It was incredibly moving to see them starting work on a remarkable mural of almost 150,000 hearts to remember all the Covid-19 victims.
Behind each tiny heart lies a tragic story of someone whose life was cut short.
The mural on the south bank of the Thames, opposite the House of Commons, is being co-ordinated by the campaign group Covid-19 Bereaved Families for Justice.
As I listened, along with Keir Starmer, to their stories, it made it clearer than ever to me how important it is we get behind families across our country and their calls for a public inquiry into what happened during the pandemic.
Keir and I have made it clear the independent investigation promised by Boris Johnson must start when the roadmap of lifting restrictions is complete.
Restrictions are being lifted, allowing many families and friends to be happily reunited for the first time in many months.
The roll-out of the vaccine programme is giving us all real hope for the future.
I saw some of the fantastic work under way in my Leeds West constituency when I visited the Priory Medical Practice, in New Wortley, on Tuesday. In Armley, more than 10,000 vaccinations have been delivered by our wonderful NHS staff.
However, we owe it to all the victims and their families to learn lessons through a full public inquiry – and learn them swiftly.
With case number rising across Europe, the risk of a potential third wave of the virus and none of us wanting to see another winter like the one we have just experienced, there is no time to waste.
If the Prime Minister wants our NHS and public services not only to recover but to be more resilient against future pandemics and crises, he must back the calls for this vital investigation so lessons can be learnt to save lives.
The Prime Minister is dragging his feet. He prefers to speak from the security of his new £2.6m Downing Street briefing room rather than get out and meet the grieving relatives of Covid victims who want and deserve answers from him.
If Mr Johnson listened to the harrowing stories of terrible loss that I have heard over the past few weeks, I believe he would find it impossible to delay an inquiry.
We need a public inquiry to avoid a repeat of the Government’s catastrophic blunders over the supply of personal protective equipment for our frontline workers, the failure of the PM to learn from mistakes in the first wave which led to the biggest spike in deaths and infection this January, and the terrible death toll in our care homes.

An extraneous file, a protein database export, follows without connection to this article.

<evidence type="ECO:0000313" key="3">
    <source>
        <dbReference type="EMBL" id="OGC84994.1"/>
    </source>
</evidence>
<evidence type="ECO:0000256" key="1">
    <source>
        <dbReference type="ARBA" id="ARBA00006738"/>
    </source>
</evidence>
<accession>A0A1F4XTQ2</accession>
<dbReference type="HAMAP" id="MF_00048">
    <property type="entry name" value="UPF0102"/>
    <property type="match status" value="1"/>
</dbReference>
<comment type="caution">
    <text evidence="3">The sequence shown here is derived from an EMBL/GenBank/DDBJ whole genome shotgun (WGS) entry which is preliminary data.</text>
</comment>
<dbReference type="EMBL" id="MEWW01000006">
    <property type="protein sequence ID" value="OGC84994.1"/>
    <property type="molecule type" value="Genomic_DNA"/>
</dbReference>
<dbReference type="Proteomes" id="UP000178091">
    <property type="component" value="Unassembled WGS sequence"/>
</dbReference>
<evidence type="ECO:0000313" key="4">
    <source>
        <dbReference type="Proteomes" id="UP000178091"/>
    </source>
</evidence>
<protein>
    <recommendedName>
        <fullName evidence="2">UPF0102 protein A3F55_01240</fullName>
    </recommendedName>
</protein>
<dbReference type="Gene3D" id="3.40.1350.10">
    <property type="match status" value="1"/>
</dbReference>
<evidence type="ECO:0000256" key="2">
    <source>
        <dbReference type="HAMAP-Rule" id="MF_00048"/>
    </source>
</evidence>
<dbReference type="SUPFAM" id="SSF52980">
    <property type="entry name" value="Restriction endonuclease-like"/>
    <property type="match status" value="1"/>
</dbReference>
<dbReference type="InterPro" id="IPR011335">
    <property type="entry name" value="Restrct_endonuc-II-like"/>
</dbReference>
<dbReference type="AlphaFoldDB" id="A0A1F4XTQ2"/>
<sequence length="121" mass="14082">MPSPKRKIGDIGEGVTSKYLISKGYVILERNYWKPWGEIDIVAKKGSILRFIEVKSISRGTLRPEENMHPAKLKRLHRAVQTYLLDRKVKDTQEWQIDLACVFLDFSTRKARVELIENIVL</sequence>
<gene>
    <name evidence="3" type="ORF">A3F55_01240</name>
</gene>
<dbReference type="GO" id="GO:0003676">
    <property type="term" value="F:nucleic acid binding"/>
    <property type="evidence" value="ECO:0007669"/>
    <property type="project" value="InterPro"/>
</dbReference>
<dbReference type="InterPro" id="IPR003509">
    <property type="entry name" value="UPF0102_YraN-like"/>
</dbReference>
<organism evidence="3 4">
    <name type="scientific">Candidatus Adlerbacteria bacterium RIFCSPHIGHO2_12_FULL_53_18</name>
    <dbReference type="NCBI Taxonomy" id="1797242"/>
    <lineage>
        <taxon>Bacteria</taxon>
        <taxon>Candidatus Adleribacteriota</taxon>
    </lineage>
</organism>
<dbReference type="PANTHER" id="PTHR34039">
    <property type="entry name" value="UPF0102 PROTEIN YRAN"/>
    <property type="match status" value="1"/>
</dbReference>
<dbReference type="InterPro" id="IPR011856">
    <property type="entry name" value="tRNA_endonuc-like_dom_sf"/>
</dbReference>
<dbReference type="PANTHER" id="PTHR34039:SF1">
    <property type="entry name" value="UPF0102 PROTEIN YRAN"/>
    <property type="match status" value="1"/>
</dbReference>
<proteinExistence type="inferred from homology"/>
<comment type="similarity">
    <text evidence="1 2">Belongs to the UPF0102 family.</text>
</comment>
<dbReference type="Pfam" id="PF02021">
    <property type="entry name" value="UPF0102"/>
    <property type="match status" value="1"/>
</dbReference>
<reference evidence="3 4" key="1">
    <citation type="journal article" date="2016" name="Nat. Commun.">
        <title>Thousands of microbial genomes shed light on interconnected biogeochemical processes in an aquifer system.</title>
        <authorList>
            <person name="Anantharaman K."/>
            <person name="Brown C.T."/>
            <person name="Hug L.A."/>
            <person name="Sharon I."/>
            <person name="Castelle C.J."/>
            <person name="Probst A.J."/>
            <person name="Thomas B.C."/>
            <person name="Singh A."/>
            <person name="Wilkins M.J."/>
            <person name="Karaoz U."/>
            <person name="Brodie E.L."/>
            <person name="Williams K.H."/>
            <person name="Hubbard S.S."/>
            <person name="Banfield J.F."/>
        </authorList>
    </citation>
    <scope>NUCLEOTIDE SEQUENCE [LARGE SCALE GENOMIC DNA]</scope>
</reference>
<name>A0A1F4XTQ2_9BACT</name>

The rampant waste of taxpayer money and cronyism that has seen contracts going to Tory friends and donors – rather than British firms with a track record in producing what we needed to fight this health crisis – also needs urgent investigation.
Most of all, we need a public inquiry for the victims and for their families who cannot get closure until they get answers. They are being denied that closure and denied justice by the Prime Minister. The trouble is this is a Government and a Prime Minister that has always hated scrutiny and transparency. Boris Johnson is petrified of anyone shining a light on his activities.
But when you have as much to hide as this administration it is not hard to see why.
This past month, I have been asking questions at Westminster in my job as Shadow Cabinet Office Minster about the business dealings of Mr Johnson’s predecessor David Cameron.
According to media reports, the former PM has boasted to friends that he would pocket $60m from a deal involving a company called Greensill Capital.
In yet another example of Tory cronyism, Mr Cameron apparently texted Chancellor Rishi Sunak, attempting to lobby him to dish out multi-million taxpayer-funded loans to the company.
This doesn’t just matter because of the severe lack of transparency, but also because Greensill collapsed in March, leaving around 5,000 jobs in the steel industry in the balance because the firm was a major provider of finance to Liberty Steel – the UK’s third largest steel company.
I have written to the Cabinet Secretary, with our Shadow Chancellor Anneliese Dodds, and called for urgent answers from David Cameron and the Conservatives about his work with Greensill.
This sorry tale is yet another example of Conservative cronyism as ministers and ex-ministers putting personal gain ahead of the needs of the country.
It is any wonder they have not even advertised the job for the vacant role of Independent Adviser on Ministerial Standards?
The last person in the role, Sir Alex Allan, walked out after Johnson overruled his finding that Home Secretary Priti Patel had bullied staff was a breach of the Ministerial Code.
The refusal of the Government to tackle lobbying scandals and cronyism along with its refusal to hold an immediate inquiry into the pandemic might seem very different issues.
However, both go to the heart of what is wrong with this Government. This is a Prime Minister and a Government that detests scrutiny and transparency, even when they know that learning lessons could save lives in future.
This has to change. The public and all those grieving families have a right to know the truth.
* Rachel Reeves is the Shadow Cabinet Office Minister and Labour MP for Leeds West.
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